Best Herbs for Companion Planting With Vegetables

Updated on April 23, 2019

Best Herbs for Companion Planting With Vegetables

Companion planting is a planting method that allows you to get the best results with less effort. The Native Americans would plant corn with beans up the stalk and squash in the ground. This method of gardening is called “the three sisters planting method”, and it would mean more food could be grown in a smaller area of land.

There are many ways a gardener can benefit from companion planting. Some plants help to balance out the soil pH, and other plants repel certain insects. No matter the reason, those who set their garden up with this method will have a great gardening experience.

Herbs are known for their beauty, medicinal and culinary capabilities. These plants can also be ideal for organic pest control in the garden. This means you get to reap the most reward in both the garden and the kitchen.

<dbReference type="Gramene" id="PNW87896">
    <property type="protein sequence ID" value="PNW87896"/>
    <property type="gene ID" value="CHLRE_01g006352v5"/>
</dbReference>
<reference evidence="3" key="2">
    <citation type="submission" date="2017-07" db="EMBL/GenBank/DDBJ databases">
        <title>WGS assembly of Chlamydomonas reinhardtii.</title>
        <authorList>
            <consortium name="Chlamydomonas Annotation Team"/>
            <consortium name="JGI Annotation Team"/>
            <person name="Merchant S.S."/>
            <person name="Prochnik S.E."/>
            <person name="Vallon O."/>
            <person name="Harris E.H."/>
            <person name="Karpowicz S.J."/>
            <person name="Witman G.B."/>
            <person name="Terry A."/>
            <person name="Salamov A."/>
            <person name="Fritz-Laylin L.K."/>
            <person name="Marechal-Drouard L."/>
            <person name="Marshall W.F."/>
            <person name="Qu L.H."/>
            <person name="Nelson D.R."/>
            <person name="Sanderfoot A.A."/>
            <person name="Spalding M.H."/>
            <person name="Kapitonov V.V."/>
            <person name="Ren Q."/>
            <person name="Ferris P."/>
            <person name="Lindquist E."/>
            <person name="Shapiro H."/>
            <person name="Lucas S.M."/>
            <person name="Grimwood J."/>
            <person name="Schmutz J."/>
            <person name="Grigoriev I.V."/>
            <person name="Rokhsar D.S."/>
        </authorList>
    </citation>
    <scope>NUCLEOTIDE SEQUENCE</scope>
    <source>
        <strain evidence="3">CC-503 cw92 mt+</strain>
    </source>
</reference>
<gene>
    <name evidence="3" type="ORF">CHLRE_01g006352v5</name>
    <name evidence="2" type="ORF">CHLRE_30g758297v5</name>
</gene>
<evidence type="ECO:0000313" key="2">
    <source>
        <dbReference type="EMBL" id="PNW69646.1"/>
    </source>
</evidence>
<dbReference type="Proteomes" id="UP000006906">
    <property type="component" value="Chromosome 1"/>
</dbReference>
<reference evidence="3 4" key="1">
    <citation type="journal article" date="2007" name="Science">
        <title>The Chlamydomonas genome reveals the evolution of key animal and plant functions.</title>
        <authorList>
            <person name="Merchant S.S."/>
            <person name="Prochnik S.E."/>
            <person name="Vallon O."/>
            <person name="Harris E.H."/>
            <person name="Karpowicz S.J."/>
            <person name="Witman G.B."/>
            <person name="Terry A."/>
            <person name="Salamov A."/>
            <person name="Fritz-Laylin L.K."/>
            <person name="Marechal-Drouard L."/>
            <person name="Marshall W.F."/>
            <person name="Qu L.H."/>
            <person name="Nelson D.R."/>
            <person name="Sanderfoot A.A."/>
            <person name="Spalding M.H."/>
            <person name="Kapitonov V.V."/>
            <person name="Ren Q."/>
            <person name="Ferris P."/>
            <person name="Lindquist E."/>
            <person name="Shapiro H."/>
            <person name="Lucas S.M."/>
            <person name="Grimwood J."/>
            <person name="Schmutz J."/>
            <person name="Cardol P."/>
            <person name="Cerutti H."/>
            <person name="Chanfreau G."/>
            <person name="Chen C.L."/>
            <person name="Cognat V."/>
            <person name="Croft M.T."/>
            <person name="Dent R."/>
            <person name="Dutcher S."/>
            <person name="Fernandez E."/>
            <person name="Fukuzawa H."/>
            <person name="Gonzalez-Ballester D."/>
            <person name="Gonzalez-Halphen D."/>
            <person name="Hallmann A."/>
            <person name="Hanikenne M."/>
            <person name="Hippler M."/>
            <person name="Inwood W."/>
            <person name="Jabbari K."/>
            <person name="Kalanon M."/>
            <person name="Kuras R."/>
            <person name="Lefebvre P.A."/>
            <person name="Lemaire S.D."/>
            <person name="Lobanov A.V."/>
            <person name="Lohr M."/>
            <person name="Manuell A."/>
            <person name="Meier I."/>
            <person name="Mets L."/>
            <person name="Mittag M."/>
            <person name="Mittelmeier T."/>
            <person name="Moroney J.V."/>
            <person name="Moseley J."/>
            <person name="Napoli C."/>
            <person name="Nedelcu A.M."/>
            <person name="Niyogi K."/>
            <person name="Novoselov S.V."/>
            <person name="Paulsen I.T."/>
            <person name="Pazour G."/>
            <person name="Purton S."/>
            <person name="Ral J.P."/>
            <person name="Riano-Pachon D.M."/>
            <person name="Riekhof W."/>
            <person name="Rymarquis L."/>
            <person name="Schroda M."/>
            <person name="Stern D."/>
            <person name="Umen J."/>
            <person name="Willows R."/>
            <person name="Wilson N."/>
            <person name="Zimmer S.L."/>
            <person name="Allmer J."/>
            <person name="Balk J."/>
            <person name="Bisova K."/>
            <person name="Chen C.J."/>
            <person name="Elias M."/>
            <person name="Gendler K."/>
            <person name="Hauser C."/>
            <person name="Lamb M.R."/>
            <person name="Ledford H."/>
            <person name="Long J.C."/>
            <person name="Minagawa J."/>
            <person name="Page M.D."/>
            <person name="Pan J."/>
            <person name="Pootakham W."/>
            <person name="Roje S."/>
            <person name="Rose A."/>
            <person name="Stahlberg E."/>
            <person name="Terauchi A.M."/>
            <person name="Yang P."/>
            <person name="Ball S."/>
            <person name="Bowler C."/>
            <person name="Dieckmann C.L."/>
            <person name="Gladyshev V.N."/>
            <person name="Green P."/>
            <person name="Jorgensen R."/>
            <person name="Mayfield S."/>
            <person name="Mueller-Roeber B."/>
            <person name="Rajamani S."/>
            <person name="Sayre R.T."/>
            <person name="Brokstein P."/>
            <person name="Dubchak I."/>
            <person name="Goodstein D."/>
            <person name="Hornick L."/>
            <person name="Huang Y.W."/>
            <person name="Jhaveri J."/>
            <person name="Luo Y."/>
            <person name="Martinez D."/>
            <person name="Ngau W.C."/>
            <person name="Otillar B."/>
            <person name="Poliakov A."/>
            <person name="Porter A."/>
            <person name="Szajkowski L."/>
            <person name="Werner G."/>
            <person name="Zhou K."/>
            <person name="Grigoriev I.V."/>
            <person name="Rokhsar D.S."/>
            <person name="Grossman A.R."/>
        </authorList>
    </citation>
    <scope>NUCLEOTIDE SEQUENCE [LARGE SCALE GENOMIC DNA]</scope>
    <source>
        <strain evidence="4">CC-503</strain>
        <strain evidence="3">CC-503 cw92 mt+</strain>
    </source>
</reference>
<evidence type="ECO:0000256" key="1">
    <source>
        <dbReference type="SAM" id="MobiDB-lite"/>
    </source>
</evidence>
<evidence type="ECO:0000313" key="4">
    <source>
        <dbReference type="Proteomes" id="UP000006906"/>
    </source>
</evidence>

Basil and Tomatoes

If you have ever cooked before, you know how delicious tomato and basil are together. This combination goes beautifully with soups, pesto, salads, pastas and many other dishes. There is no food that tastes as wonderful as homegrown food.

It could be the effort gardening takes or the love each plant receives that makes the taste more deliciously potent. No matter what it is, homegrown groceries are the best kind of groceries.

Basil and tomatoes are more than just a perfect pair in the kitchen; they complement each other in the garden as well. When basil is planted with tomatoes, the basil repels bugs like mosquitoes and flies. Besides being beneficial to the garden, basil will help improve the flavor of tomatoes and the growth of the tomatoes.

Carrots and Chives